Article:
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Kubernetes platforms and the hazy fate of cloud portability

Whatever happened to Kubernetes for cloud portability? Some market research suggests the dream still lives, but platform engineering further complicates matters.

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Kubernetes has never been better suited for cloud portability, and many IT buyers remain interested in the concept. But so far, there's little evidence that most mainstream enterprises are porting production apps between cloud providers -- and some companies are moving in the opposite direction.

Using Kubernetes platforms as a centralized management point for container clusters deployed among multiple cloud providers and edge locations has become standard fare for enterprise IT ops teams over the past five years. As early as 2019, at least a few early adopters also used Kubernetes clusters to facilitate moving production apps among private clouds, public cloud providers and cloud regions. These early adopters sought to keep workloads close to customers on global networks and ensure that they didn't get locked into one cloud provider.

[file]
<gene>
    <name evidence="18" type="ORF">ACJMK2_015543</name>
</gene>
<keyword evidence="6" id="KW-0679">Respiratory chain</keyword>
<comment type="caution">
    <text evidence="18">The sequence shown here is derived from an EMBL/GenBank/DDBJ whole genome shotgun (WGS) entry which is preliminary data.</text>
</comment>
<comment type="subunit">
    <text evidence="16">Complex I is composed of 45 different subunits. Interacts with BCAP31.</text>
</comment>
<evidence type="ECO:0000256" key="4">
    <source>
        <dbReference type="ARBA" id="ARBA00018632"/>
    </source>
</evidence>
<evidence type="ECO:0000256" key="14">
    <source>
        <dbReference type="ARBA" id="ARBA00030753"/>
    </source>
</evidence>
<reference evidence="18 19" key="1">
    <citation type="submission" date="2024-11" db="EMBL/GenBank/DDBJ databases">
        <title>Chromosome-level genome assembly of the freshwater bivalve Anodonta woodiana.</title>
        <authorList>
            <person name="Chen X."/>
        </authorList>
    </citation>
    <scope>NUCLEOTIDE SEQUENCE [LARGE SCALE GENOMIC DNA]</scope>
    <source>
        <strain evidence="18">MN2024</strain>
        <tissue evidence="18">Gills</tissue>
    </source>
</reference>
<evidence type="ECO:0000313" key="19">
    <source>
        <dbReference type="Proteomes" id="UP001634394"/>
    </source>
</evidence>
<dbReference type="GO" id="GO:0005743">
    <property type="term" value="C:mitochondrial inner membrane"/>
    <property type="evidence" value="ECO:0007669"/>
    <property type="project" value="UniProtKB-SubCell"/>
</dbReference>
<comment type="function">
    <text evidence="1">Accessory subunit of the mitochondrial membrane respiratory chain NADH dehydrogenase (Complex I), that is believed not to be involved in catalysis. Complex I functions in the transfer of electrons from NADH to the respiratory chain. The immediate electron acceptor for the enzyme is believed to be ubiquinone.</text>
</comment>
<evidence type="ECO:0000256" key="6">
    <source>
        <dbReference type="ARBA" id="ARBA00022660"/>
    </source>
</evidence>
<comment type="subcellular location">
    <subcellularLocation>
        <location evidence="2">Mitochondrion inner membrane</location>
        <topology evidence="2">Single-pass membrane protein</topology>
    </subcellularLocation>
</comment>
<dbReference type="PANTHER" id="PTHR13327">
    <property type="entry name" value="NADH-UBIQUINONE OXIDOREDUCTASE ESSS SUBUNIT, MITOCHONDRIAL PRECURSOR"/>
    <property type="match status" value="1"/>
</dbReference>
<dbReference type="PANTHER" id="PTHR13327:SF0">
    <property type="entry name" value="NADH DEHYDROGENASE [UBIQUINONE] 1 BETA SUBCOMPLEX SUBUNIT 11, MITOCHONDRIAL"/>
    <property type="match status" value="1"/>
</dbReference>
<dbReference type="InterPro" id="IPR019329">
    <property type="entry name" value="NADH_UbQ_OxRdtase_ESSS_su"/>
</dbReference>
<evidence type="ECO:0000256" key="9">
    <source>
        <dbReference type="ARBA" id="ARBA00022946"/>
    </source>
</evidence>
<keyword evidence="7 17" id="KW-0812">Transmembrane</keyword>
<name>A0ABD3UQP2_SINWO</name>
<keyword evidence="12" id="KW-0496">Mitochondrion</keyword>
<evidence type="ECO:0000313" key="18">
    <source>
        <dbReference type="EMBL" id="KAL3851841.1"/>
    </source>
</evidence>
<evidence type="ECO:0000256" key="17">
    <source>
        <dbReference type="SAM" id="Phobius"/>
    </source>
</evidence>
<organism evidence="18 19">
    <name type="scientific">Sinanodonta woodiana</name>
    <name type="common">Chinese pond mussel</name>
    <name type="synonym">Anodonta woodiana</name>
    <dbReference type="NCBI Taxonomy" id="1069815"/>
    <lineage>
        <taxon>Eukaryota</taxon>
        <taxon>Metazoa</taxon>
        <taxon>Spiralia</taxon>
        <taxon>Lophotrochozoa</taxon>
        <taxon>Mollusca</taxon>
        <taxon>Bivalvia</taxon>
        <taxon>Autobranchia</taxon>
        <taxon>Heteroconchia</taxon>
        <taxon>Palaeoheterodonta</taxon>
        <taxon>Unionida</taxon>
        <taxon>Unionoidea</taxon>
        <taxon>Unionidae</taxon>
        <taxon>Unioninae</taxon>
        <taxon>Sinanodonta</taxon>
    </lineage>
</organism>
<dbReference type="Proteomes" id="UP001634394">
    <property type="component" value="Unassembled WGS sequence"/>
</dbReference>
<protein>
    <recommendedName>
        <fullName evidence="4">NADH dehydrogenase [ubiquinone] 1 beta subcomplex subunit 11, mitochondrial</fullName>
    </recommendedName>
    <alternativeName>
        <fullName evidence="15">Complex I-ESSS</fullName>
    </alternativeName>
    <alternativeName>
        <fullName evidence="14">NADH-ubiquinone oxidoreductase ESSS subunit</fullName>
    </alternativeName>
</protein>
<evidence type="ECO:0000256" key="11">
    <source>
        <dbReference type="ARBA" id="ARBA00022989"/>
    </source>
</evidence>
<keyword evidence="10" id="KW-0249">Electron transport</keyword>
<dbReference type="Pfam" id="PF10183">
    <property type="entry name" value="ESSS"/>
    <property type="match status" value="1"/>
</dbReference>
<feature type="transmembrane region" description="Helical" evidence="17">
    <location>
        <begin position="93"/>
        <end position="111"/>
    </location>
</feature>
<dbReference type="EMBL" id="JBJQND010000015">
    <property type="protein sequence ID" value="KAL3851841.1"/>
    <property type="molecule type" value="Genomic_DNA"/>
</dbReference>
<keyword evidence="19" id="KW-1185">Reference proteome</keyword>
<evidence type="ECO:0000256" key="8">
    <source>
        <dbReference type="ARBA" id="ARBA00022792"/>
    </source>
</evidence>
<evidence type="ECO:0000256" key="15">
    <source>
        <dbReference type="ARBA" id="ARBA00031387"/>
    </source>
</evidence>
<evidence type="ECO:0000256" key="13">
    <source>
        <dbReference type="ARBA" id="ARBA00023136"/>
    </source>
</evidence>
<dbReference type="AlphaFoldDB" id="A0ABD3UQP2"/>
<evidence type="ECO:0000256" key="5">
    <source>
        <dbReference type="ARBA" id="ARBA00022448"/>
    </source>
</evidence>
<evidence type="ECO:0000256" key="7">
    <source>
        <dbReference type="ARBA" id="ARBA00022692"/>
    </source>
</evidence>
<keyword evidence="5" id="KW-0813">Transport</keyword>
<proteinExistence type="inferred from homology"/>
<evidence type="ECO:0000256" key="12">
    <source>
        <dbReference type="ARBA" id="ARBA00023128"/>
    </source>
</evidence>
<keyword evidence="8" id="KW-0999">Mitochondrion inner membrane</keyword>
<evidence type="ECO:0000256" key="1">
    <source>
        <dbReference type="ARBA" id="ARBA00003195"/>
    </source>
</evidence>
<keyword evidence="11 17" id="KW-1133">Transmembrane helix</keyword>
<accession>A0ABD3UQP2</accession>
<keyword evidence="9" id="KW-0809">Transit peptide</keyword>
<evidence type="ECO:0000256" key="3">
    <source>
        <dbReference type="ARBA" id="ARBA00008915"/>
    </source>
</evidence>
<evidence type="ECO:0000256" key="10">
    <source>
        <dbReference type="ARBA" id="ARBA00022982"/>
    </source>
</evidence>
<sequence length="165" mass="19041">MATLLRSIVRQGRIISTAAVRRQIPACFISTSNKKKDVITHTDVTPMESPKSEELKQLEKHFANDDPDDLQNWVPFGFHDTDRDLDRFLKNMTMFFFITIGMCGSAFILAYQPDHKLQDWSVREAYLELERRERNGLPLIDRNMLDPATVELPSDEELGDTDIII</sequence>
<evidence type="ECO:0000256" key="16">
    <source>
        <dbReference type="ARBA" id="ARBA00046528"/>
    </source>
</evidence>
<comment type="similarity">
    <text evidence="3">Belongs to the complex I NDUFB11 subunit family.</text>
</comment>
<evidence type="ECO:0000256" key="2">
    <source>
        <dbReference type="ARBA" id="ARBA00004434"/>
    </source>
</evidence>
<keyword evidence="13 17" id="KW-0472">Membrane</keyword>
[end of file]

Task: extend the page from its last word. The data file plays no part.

Since then, more technical hurdles to cloud portability have been cleared, thanks to data storage products that improve the flexibility of stateful applications on Kubernetes, and fresh integrations between Kubernetes distributions, such as VMware Tanzu Application Platform's support for deploying apps on Red Hat OpenShift Kubernetes. The open source community has also created a production-ready API that standardizes how Kubernetes clusters are installed on a cloud provider's VM-based infrastructures.

Meanwhile, the results of a survey last year by Enterprise Strategy Group (ESG), a division of TechTarget, indicated that IT buyers' interest in cloud portability remained strong. Among 387 respondents to ESG's February 2022 cloud-native applications survey, 19% said that cloud-native app portability between data centers and edge locations, as well as between clouds, was critically important; 67% said it was very important, and 12% said it was somewhat important. Just 1% responded that it was not important.

However, that interest hasn't necessarily translated into real-world action yet. Analysts at firms such as Gartner and ESG said last month that they don't have research data available on how many enterprise IT orgs are moving apps from one cloud provider to another.